June 26, 2013
In time for the 50th anniversary of the March on Washington, the National Portrait Gallery‘s newest exhibition, “One Life: Martin Luther King, Jr.” looks at the inspiring career of the civil rights leader, from his childhood all the way up to his unfinished Poor People’s Campaign. The show’s curator, Ann Shumard, says she wanted to offer visitors a glimpse of the man beyond the momentous speech he delivered at the March on Washington. King is remember too often only for his “I Have a Dream” speech, cast as an awesome orator but not the man of action that he truly was. In fact, only one portrait in the exhibit captures King in a formal pose. The rest show him either with his family or at work, linking arms with fellow protestors, riding a recently desegregated bus after a successful boycott or rallying from the pulpit. The one-room exhibition opening Friday shows the highs and lows of a career cut short.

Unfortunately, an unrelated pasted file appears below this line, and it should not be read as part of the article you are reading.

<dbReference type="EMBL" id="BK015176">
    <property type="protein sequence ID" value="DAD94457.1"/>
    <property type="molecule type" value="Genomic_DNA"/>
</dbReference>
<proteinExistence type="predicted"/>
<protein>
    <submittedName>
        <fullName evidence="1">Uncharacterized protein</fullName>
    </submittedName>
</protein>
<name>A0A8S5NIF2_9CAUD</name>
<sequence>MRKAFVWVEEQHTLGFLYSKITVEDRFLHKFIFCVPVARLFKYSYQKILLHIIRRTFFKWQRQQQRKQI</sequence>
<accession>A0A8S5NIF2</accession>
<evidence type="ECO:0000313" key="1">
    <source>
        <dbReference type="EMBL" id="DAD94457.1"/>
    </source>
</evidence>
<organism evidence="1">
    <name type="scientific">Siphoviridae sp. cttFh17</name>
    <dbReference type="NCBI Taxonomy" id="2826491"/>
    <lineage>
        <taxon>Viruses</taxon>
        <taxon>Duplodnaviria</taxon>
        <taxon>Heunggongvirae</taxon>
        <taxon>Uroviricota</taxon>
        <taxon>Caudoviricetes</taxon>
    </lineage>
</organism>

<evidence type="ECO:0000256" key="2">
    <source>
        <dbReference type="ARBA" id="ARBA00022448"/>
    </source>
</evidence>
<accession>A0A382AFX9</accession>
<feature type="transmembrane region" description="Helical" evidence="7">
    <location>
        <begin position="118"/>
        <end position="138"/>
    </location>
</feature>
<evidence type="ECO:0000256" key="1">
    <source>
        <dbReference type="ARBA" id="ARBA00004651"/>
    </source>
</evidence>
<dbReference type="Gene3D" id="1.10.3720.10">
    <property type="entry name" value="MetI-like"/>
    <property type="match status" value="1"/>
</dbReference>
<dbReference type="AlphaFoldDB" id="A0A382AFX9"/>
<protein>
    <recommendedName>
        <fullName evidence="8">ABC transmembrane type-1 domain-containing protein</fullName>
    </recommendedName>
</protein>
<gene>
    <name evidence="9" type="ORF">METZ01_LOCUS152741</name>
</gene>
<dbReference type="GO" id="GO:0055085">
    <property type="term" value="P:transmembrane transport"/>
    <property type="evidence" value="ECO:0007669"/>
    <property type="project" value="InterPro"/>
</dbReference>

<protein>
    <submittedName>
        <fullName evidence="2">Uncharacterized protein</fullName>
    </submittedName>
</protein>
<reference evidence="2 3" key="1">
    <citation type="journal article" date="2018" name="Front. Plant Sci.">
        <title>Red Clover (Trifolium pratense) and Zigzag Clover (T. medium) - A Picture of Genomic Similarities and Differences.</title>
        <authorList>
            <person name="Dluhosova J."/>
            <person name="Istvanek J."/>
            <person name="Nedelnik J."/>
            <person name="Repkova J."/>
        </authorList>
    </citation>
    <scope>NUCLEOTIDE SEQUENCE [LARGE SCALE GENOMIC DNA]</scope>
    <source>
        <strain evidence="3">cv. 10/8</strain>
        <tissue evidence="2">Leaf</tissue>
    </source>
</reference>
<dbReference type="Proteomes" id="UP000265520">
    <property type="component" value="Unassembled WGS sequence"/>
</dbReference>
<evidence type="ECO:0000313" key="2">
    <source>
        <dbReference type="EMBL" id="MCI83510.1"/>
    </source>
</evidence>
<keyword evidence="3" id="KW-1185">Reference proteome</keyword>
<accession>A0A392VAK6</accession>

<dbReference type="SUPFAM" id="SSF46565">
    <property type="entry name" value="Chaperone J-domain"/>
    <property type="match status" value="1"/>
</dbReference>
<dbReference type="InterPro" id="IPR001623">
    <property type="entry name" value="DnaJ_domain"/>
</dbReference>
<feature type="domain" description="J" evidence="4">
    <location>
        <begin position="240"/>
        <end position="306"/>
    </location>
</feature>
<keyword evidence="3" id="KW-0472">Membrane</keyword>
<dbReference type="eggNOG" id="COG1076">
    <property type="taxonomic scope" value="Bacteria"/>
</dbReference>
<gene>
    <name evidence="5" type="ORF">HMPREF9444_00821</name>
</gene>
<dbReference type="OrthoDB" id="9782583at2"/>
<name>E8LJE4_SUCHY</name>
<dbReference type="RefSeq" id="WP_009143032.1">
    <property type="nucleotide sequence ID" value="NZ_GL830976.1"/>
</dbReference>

The exhibit, “One Life: Martin Luther King, Jr.” opens June 28, 2013 and runs through June 1, 2014 at the National Portrait Gallery.
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